As any technology journalist knows, the best way to attract attention is to write something critical about Linux. The operating system — as well as free and open source software in general — has an enormous body of adherents; it wouldn't have survived, let alone prospered, otherwise. Most of these are sensible people who behave in a civilised and professional manner, but some let their enthusiasm fire a crusading manner that wouldn't shame an axe-wielding maniac driven by imaginary voices. Others find themselves in positions of authority due to the success of something they've produced, and take the opportunity to be insufferably rude to anyone they consider too stupid to properly understand their wonderfulness — that is, most of us. When a question provokes a reply of 'Just how stupid is that?', you don't come back.
The damage that zealotry and arrogance causes is significant. It lends considerable ammunition to the other side, who can point to examples of foaming invective or snotty support forums and ask 'do you really want these people writing your software?'. Some examples of rabid intolerance are so unnerving one is tempted to suspect agents provocateurs at work, were it not for the sheer inadvisability of accusing vocal Linux supporters of being paid shills.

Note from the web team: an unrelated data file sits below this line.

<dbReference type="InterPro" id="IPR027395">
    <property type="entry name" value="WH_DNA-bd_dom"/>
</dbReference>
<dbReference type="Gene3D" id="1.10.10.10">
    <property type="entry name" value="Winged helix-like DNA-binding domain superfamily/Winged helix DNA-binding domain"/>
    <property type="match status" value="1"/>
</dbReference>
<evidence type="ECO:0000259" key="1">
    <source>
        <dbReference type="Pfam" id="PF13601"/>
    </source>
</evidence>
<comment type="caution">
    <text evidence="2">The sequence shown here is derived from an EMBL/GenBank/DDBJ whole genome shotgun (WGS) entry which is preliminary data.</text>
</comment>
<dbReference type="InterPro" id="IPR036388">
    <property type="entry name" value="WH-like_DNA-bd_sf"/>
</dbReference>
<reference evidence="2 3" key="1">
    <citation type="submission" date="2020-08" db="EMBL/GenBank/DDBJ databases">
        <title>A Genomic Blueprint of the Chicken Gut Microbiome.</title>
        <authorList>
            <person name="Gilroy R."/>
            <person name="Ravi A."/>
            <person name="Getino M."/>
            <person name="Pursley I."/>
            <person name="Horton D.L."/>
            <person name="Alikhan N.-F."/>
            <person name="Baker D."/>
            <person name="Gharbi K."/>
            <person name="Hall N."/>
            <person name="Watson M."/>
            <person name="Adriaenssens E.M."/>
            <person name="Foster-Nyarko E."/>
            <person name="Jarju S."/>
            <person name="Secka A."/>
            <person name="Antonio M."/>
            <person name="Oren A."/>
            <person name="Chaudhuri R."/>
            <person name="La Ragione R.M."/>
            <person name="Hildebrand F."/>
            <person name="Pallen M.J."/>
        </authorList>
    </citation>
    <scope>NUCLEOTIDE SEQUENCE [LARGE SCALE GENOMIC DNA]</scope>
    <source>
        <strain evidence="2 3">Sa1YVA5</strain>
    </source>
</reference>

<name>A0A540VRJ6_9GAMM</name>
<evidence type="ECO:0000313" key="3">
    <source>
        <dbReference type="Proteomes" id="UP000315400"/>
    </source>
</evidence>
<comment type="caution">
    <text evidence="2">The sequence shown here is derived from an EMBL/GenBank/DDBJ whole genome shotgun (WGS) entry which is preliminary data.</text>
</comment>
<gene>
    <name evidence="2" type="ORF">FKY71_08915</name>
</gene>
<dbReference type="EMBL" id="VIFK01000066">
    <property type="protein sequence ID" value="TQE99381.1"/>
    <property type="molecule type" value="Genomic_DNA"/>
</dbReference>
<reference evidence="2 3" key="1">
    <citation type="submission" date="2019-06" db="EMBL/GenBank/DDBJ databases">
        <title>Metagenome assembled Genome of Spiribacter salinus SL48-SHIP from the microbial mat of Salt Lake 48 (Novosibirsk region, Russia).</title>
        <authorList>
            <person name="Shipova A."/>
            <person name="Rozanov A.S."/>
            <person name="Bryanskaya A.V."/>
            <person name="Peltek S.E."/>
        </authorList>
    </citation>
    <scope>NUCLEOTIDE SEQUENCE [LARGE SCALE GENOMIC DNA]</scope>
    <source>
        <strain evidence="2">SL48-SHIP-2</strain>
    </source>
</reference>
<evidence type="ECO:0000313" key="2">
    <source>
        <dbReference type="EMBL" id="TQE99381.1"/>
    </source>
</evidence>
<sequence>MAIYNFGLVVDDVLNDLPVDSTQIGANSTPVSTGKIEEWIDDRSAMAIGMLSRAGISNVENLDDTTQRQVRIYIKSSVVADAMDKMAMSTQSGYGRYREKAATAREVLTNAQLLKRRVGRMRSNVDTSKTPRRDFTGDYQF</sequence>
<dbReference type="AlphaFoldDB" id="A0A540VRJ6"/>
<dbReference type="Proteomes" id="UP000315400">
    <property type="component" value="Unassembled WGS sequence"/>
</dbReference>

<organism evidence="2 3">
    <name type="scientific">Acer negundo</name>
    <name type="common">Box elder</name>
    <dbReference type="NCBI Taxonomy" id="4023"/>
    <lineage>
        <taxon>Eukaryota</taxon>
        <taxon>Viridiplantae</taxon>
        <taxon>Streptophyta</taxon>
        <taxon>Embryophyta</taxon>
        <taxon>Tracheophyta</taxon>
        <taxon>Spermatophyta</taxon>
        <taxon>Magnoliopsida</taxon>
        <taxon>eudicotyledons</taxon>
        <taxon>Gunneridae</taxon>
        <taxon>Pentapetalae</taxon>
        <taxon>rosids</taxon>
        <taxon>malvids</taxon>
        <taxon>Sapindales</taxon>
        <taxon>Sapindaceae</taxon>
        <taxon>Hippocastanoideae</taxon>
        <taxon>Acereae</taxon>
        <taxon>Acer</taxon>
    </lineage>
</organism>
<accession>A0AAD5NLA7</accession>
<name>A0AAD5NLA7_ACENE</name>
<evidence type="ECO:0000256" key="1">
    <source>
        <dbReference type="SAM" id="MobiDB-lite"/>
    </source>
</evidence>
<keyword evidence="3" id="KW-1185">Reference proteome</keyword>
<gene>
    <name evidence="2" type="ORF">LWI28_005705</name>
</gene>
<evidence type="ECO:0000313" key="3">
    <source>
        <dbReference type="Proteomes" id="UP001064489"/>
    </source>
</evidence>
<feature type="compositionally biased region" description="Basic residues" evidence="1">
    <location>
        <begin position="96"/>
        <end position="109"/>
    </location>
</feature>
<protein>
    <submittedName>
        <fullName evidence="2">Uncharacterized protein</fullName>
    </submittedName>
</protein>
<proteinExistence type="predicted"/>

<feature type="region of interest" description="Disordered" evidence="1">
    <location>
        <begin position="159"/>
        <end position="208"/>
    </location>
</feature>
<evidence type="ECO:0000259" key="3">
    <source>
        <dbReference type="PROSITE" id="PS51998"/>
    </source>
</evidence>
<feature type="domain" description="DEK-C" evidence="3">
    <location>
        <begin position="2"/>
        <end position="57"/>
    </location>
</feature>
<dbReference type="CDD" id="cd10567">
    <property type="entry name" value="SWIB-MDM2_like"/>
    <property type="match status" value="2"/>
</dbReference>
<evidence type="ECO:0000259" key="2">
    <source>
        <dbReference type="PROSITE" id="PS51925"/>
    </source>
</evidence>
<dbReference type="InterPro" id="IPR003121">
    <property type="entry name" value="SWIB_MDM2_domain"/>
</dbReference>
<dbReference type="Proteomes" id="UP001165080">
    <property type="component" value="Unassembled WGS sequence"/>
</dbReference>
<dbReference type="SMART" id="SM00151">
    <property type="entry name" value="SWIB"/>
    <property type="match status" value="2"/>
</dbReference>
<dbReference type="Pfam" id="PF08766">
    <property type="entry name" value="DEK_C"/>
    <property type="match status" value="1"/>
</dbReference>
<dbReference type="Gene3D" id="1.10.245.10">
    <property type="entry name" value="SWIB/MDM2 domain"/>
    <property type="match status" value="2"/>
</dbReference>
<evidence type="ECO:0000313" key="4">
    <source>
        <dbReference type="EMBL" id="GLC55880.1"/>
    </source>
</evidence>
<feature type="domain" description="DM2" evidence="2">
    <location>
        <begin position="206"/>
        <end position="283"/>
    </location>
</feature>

Of course, religious devotion to the cause can be found in all walks of IT. Anyone who has worked in technical support for a commercial product will know how virulent opinions can be about users, software, managers and even harmless journalists. But that's behind the scenes: when the salary depends on behaving with respect towards others then that's what happens, at least in public.
Some situations require a passionate response; there are times when a clear-minded, coherent yell of outrage is needed to counteract shameless nonsense. But these are uncommon; it's certainly not a good idea to respond to errors of fact or unwelcome opinion with bluster and invective. That unwelcome opinion may in fact be well-founded, and batting it away denies an opportunity for improvement. And if it's just idiotic, then it never hurts to behave better than an idiot.
Free and open source software deserves respect from everyone, and that includes those involved in creating and supporting it. That respect involves taking criticism soberly, moderating emotions and considering whether actions are worse than their provocation. Anything less runs the risk of doing more damage than the competition can manage unaided. In the words of one of our more ardent Linuxophile readers: just how stupid is that?